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  1. #11
    PsychoMongoose's Avatar
    Join Date
    Feb 2005
    Surrey, England
    Not much at the moment
    Quote Originally Posted by Cullion
    I saw Psychomongoose and Jawdy (who both have backgrounds in ZSK/WSK) spar standup at the first Oxford throwdown and they looked like they knew what they were doing (Jawdy had also been training in kickboxing for a while). I have also seen videos on these styles' websites of instructors competing with success in full contact.

    Their own sites explain it originated as a mix of northern shaolin/longfist CMA and TKD, without any absurd claims of 'secret monk from the mountains'-type bullshido CMA lineage.

    It might not turn out to be your taste but I certainly wouldn't dismiss it as bullshit.

    Thanks, though I never claim to be a good fighter by any means. But, if you spar every lesson then you're bound to pick up some knowledge!

    The only correction here is that ZSK is much more open than WSK. The history is all there on their website, unlike WSK, which is less specific. You have to join to get the offically history, which I've never really tried to verify.

    Also, WSK doesn't compete in the ring anymore. Though I have no idea why not.

  2. #12
    Just waiting for the paperboy. supporting member
    Lebell's Avatar
    Join Date
    Nov 2006
    psychomongoose, since you have actually trained with them i will take your word for it.

    but i must agree with your observation they arent advertising themselves well! ;-)

  3. #13

    Join Date
    Apr 2007
    Trad Ju Jitsu
    Some time ago, a work colleague (and Arsehole) revealed he did WSK. It was taught at Swiss Cottage in North London. Subsequently I learned (can't remember how) that the Grandmaster had been 3rd Dan TKD and after a dispute, he left to form his own style hence WSK.
    His wife, Tina, I think was noted as a Breaker and in various flyers was photographed breaking Ice Blocks and was featured in various UK TV programmes demonstrating the same.
    FWIW, Sensei Mark Fitz-Gerald, 5th Dan Ju Jitsu was 1st Dan WSK before switching to Jikishin Ju Jitsu (following his having seen a demo).
    Hope this adds something and regrets if it doesn't.

  4. #14
    slideyfoot's Avatar
    Join Date
    Dec 2011
    Bristol, UK
    Artemis BJJ | Brazilian Jiu Jitsu in Bristol
    Quote Originally Posted by PsychoMongoose
    ...though they split of an formed Zhuan Shu Kwan (ask Slideyfoot about that, he trains with them).
    Pretty much all in the wiki I wrote about it a while back. In short, I'm told that ZSK trains slightly more 'realistically' than WSK, but from what WSK people have said to me (or at least the two I've met), its almost exactly the same except for the name.

    My description is normally kickboxing with traditional trimmings, so I'm guessing that largely goes for WSK too.

    Quote Originally Posted by Asriel
    Amongst our conversations about Zhuan Shu Kwan Slidey did tell me that it was very TKD ish
    Yeah, the kicks, but the sparring is more like kickboxing, as there aren't any limits on target area (i.e., you can strike the head and legs). Generally heavier contact too, especially at higher levels (which either means higher grades, or people who have experience in other stuff: plenty of people from other styles have trained at the Warwick club over the years).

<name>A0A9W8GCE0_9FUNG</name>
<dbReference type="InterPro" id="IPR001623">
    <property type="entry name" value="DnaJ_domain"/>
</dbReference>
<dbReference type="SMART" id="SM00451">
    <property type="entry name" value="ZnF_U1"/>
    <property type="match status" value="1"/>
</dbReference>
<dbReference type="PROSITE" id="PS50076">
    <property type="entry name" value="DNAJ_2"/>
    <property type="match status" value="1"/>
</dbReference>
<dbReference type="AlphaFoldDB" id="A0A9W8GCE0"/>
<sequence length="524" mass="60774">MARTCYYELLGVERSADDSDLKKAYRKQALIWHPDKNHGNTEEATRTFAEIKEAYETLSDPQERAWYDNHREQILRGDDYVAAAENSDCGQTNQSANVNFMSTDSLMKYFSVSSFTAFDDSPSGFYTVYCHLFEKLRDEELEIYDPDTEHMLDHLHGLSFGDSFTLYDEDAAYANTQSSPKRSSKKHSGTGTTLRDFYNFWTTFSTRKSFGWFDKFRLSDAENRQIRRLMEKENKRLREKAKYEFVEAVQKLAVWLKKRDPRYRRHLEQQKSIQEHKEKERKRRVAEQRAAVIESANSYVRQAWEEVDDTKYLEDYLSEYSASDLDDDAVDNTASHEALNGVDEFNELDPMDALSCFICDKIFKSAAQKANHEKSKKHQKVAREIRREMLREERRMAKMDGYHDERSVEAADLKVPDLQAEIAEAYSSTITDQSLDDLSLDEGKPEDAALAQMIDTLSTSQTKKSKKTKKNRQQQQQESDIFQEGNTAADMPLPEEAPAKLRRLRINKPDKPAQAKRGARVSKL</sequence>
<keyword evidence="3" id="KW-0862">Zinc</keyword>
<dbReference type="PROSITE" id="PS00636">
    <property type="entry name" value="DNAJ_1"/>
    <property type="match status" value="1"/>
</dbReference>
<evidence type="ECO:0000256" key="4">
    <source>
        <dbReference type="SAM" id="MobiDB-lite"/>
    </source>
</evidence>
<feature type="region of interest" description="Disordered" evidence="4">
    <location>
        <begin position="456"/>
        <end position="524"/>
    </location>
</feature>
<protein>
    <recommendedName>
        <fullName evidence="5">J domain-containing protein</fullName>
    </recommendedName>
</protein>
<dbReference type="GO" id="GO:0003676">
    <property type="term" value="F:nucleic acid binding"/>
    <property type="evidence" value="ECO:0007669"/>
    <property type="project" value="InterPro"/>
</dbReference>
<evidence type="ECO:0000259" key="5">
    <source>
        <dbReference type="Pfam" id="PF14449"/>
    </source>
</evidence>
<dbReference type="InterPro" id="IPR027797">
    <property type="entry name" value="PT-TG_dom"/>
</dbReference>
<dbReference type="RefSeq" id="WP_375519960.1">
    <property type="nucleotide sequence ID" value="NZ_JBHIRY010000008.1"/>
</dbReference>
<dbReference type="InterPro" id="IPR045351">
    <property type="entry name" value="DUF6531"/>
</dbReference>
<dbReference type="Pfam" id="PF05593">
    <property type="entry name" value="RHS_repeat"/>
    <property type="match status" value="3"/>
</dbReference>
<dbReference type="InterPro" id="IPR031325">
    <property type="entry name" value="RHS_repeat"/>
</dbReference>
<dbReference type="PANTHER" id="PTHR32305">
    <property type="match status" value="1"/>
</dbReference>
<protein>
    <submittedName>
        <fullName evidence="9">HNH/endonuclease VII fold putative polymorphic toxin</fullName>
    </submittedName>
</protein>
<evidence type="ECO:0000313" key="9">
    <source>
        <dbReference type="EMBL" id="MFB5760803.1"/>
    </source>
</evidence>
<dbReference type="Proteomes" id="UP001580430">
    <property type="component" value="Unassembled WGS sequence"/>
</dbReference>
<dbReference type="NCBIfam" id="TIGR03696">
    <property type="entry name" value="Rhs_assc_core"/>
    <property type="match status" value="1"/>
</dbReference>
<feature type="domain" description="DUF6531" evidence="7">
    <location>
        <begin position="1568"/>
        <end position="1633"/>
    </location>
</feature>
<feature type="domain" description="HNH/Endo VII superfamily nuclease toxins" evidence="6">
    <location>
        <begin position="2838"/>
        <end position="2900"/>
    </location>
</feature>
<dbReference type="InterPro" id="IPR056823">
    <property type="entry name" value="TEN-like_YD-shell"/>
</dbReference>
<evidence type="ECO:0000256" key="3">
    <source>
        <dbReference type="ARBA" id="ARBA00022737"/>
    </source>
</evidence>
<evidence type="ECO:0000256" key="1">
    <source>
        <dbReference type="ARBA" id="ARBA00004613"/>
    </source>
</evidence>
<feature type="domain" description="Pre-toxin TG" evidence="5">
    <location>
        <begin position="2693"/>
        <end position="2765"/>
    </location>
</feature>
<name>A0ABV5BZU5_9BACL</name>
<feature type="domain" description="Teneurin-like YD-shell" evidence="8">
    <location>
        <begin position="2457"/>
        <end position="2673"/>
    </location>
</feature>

not a lot of internet footage to comment on
    There is footage of one of the ZSK instructors, Glen Cudjoe, in my gallery on here (should be on page two, under '[Video] Glen Cudjoe'). If that doesn't work, also on the Warwick ZSK site.

    Glen originally got his black belt in WSK, then moved over to ZSK with his teacher during the split. Not entirely representative of ZSK or WSK, as he's a big powerful guy with lots of experience, but gives you some idea.

    I'll finish with a description that other WSKer I mentioned gave about two years ago on Cyberkwoon:

    Quote Originally Posted by Darkdragon
    I don't want to hijack this, but I thought I would just reinforce the idea that WSK and ZSK do appear to be very similar. I would therefore go as far as saying that Slidey's appraisal of ZSK largely applies to WSK.

    I think the chief difference I deduced from conversations/posts on the subject is that ZSK (certainly Slidey's class-I have no idea how they vary) is far more relaxed. WSK appears to have gone down the 'business' route. The multitude of fees and the requirement for you to wear the uniform (which is quite expensive) to every class would suggest this.
    The WSK class was also very rigid-instructors weren't allowed to vary their classes at all, so they ended up being the same boring old format. It would therefore appear that more variety and therefore better tuition is to be had from ZSK.

    The connection between the two 'versions' is shrouded in the mystery which seems to exist in many styles with lineages and internal politics. It leaves me cold, and is one of the many reasons that I stopped training in the style. I couldn't get a straight answer from any of my instructors (all of whom were accomplished fighters and good friends) after my discussions with Slidey, which was extremely disappointing.

    As Slidey said WSK/ZSK is a fairly solid with regards to stand-up sparring. The sparring, which was a staple part of each class (which is a good sign) was quite heavy. Many lessons were learned whilst having my head smacked and my legs kicked from under me simultaneously

    However, in my experience, it was by no means the best with regards to stand up. It also had no groundwork or clinch, which was an appalling oversight considering WSK advertised itself as 'a complete self defence art'. I think you can begin to understand why I stopped training in the style.

    I would never bother to return to the style.

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